Rather than buying into the con, one could robotise the vocal and go for an electro-pop sound, or just forget about singing and do death metal, or whatever other metal sub-genre accommodates a good ‘graaargh!’ for a lyric. However, get the technique wrong and a career may get dented.
We’re looking at vocal cord nodules, polyps, ulcers, or even paralysis, which ain’t great if you’re halfway through a studio album or tour. So how about taking a leaf out of the industrial music handbook? Use tech to distort, re-pitch, mash and otherwise marmalize the vocal.
Designed for voice-overs and SFX in video games and on soundtracks, this Mac/Windows standalone suite lends itself ideally to monster music production, such is its wealth of tweakables.
For a taste of such, here’s a delightful little ditty featuring a monster having a rather angry day...
Edinburgh-based Krotos was only founded in 2013, but its sole title so far has already made a splash among sound designers and composers. Designer/director Levon Lewis (you may know him from Assasin’s Creed), says: “Instant awesome! Forever in my toolbox. Dehumaniser helped me to generate sounds for the latest Hedgehog game, Sonic Boom, and is inspiration for future projects. Tools like this come out about once every decade. So much fun!”
Musician/composer BT, meanwhile has it thus: “Dehumaniser is stunning. It’s concise, powerful and dauntingly simple. I’ve been using it for atmospherics. Amazing work!” He’s not wrong. On the face of it, the application seems simple enough - just set up the required effects and gibber into a mic, or load a file and render it offline. However, as you’ll see, the number of sound-mangling options is super-huge; the level of control immense.
The product ships with demo audio and three libraries of presets which turn human gasps and roars into throaty, gargling life - all very organic and way spooky. Basic presets include such monstrosities as King Kong, Aggressive and Dragon, each very believable once you get into the part. Whipping up an evil guard from the Black Gate of Mordor, or a Jurassic dinosaur running amok in downtown Tunbridge Wells, complete with chronic obstructive pulmonary death-rattle, takes but a trice.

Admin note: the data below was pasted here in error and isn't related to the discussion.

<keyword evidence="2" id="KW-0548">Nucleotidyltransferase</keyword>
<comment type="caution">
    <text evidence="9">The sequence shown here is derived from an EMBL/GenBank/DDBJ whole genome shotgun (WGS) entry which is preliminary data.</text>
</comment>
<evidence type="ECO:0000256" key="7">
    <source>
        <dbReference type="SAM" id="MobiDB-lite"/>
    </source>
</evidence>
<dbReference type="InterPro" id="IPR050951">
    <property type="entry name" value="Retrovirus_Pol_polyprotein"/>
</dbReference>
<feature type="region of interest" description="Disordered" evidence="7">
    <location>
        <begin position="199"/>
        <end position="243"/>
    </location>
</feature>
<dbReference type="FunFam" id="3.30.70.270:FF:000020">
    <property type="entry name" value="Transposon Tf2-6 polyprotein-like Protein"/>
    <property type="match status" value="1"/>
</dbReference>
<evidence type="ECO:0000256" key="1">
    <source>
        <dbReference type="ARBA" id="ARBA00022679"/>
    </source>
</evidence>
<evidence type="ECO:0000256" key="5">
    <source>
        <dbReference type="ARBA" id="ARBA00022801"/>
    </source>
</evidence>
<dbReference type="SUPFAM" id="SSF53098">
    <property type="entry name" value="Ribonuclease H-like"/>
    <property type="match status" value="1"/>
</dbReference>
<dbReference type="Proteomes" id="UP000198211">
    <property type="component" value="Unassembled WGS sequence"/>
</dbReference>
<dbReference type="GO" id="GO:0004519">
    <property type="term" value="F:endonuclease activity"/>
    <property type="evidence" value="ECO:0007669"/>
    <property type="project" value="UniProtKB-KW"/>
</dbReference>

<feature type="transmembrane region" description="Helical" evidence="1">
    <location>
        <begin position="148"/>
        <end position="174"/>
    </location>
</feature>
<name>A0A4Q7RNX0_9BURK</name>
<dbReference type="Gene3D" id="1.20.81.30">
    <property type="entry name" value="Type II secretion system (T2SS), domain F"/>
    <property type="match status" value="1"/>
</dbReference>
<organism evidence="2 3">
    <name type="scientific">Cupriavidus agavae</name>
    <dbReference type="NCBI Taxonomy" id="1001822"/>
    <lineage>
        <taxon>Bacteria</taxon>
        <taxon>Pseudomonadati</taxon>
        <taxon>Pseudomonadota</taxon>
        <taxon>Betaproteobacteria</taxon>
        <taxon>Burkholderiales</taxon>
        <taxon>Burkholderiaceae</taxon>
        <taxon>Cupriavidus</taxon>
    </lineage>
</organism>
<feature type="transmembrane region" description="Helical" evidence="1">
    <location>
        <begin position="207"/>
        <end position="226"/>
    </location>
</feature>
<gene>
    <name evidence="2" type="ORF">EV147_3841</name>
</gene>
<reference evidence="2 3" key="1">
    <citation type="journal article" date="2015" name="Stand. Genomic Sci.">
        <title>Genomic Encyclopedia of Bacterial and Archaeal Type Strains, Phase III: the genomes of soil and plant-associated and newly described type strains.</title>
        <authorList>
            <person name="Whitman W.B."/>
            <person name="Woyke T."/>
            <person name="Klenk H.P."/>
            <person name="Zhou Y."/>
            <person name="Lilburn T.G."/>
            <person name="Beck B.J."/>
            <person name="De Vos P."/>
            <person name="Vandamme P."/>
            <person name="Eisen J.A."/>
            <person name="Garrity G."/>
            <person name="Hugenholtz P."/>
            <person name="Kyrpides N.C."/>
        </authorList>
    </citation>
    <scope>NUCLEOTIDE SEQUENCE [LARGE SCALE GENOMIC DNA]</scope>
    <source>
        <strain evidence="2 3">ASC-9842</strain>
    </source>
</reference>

Yes, it’s something of a brain-melt on first acquaintance, but it doesn’t take long to arrive at stunning laryngeal destruction. Roars and huffs into the mic take on huge menace, so just imagine what it can do for singing, especially if tackling the aforementioned metal genres, indulging industrial escapades, prog-rock pomp or death-reggae.
developer’s product pages for Lite, Pro and Pro Extended for an overview of all that’s on offer. For now, it’s worth pointing out that you’re not just stuck with Dehumaniser’s built-in processing. The Dual Plug-ins page offers the means to load two of your own VST or AU devices and hook them up just about anywhere in the signal chain via the immensely powerful Router Window.
Demos are available for Lite and Pro, and the developer has sensibly made manuals available for download on surrender of your name and email address. Meantime, here’s another audio demo, this time highlighting those dread alien species from Planet Zog in outer spaaace...
If you can't be fussed with installing a demo, here's a whistlestop tour of Dehumaniser Pro's many modules. Animal Convolution convolves the original audio with an artificial audio source that is defined by custom vocal cord and tract characteristics. The result passes through an elegant 5-band filter and thus do we conjure the inhuman at the outset.
Synthesis next, with a facility to cross-synthesize two input files and so convolve speech, for example, with non-speech audio, plus granular synthesis for further pitch and textural edits, then we're onto spectral shifts within user-defined frequency ranges.
Blue Cat Audio PatchWork plug-in host, means a multitude of processors can be brought to bear. And all of these functions feature a 5-band filter each.
Then we’ve the might of the routing system. It’s rather too involved for a written explanation, so watch as Krotos gives you the salient points…
It’s clear that there are yet more developments in the pipeline - a ReWire audio driver shows up in sound settings, so that looks promising. Meantime, the developer’s advice is to use the software with an inter-app audio engine, such as SoundFlower or Source-Nexus, in order to pass audio from Dehumaniser to your DAW.
Overall, Dehumaniser in any of its three guises is a sophisticated signal-processing suite that need not be confined to use with human vocals. Render a guitar lick or synth riff from a project, pass it through Krotos’ monsterizer and achieve unheard-of fume and froth. It could be the secret weapon to make your sound design stand out from the pack. Price-wise, the Lite version is a bargain, offering a good number of tweakables and the performance-friendly Voice Designer.
The Pro edition is for the more ambitious experimentalist, while soundtrack professionals working with intelligible speech will appreciate batch conversion and ready access to a wealth of presets if working to a tight deadline. Let’s leave the final word on Dehumaniser to game-industry veteran Alexander Brandon…